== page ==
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Performing Let me clarify two things from the very beginning: performing is not limited to performers and performing has nothing to do with pretending. During the hiking tour in Padjelanta in Lapland, even the landscape performed spectacular scenes. Several agents were involved in the ‘performance’ before our eyes, namely the mountains themselves and in particular the weather. I can describe our view out of the window of the cabin where we stayed for the night. Fog covered everything that was further away than the spruce trees right outside the window. But puffs of air moved the clouds, massive rocks and cliffs appeared and disappeared behind new formations of clouds. More and more of a majestic mountain was revealed until we could recognize the impressive range of Akka, one of the highest mountains in Sweden.12 Obviously there was nothing that was pretended – how could nature pretend? And as I will show later, an actor does not pretend either. So: what is performing all about? To perform can be described as something that is shown or demonstrated – and I am tempted to write ‘for somebody’, but I keep this addition for later. Performance then is the performing of the performers, which – I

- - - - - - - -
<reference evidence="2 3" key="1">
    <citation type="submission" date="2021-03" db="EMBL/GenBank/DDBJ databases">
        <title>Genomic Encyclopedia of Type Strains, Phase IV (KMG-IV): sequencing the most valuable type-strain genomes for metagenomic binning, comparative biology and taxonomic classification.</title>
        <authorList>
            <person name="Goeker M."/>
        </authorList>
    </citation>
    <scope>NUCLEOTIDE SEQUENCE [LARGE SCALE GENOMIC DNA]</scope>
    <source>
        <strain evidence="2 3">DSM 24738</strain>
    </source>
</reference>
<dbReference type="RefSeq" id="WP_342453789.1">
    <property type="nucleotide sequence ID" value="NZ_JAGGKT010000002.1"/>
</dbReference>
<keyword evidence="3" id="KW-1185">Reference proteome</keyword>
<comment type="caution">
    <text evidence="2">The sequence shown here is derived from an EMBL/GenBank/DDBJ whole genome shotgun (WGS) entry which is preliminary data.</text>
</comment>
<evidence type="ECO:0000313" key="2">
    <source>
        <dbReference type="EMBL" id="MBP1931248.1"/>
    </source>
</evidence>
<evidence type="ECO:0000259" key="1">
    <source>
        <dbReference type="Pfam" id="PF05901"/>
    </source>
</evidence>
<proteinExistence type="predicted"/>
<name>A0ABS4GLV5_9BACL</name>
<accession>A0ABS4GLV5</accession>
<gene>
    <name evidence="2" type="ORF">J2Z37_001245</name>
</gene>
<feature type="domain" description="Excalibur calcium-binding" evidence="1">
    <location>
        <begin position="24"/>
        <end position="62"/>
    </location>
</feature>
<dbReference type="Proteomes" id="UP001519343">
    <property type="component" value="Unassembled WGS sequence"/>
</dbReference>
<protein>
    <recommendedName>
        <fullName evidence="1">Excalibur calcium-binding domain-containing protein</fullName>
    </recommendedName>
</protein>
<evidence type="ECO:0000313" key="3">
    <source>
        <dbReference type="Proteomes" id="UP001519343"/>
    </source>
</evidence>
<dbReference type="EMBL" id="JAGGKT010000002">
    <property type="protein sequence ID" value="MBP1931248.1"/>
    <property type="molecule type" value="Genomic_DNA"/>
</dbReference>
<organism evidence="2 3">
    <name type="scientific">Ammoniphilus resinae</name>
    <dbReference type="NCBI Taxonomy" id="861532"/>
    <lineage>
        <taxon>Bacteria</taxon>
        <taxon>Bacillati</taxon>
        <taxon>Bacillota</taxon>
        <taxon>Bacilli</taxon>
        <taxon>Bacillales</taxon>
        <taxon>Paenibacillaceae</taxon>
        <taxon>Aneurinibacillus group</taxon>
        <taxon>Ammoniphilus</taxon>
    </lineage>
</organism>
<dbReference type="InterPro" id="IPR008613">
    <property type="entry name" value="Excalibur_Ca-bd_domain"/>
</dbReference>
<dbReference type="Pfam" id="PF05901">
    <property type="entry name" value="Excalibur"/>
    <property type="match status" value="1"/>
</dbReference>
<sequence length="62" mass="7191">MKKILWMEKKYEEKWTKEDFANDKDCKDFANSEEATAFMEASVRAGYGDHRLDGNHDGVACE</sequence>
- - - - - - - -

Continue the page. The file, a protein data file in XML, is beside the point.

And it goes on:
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agree – is not much of a definition. According to my view, definitions are altogether superfluous in this context, so let me try to explain ‘performing’ in another way. From a performer emanate a number of signals that are interpreted by the spectators. The performer creates an appearance. This Appearance A – be it a material thing, a human being or an event – is perceived by the Beholder B and now is the moment to look closer into the relationship between A and B since I have mentioned this relation in the Prologue as the focus of this book. First of all, the connection between A and B should really be seen as a relationship. A, standing for Appearance, Agency, Acting, etc., relates to B, the beholder, on at least three communicative levels. These levels are theoretically distinguishable, but in practice they easily overlap each other. I call these levels sensory, artistic, and symbolic levels of communication. Since I am a theatre scholar, my most convincing example of the communication between A and B is of course the actor and the actress. Let me take Madame Sarah Bernhardt as an example. Born in 1844, she appeared on stage for more than 60 years and was so celebrated all over the world that I asked myself: what did she do that others could not do? I think – and I have also written about this13 – that she could display each of the communicative levels and at the same time knit them together into one inseparable unity. To begin with, people came to the theatres to see the great Sarah, the woman who made a whole world and many men shiver. On the sensory level of communication, spectators could watch what I call the actress’s “exhibitory” actions. These actions include both the material, physical side of the actress and her mental state at the moment the curtain was raised. Everyone could see that she was quite short, that she had not, according to the taste of the period, developed an attractive ‘feminine’ body, and that her reddish curls were difficult to keep in a coiffure. Her upright posture expressed self-confidence. She was usually calm and concentrated so the spectators were immediately drawn into the circle of her spell. But actors and actresses do not appear on stage only for showing their own personality, they are also artists. On the artistic level of communication, Sarah Bernhardt like all performers had two main ways of expressing herself: the visual appearance, i.e. bodily movements, costumes, and make-up, and the audible signs, which in her case meant her ‘golden voice’. All artists have to learn the artistic range of expressions in the particular genre they practice: singing, dancing, juggling, etc., and Sarah Bernhardt knew very well how to use her voice in the rhythmic rendering of Racine’s verses. It is a question of skills, how well an artistic expression is executed, and this is judged by the spectators,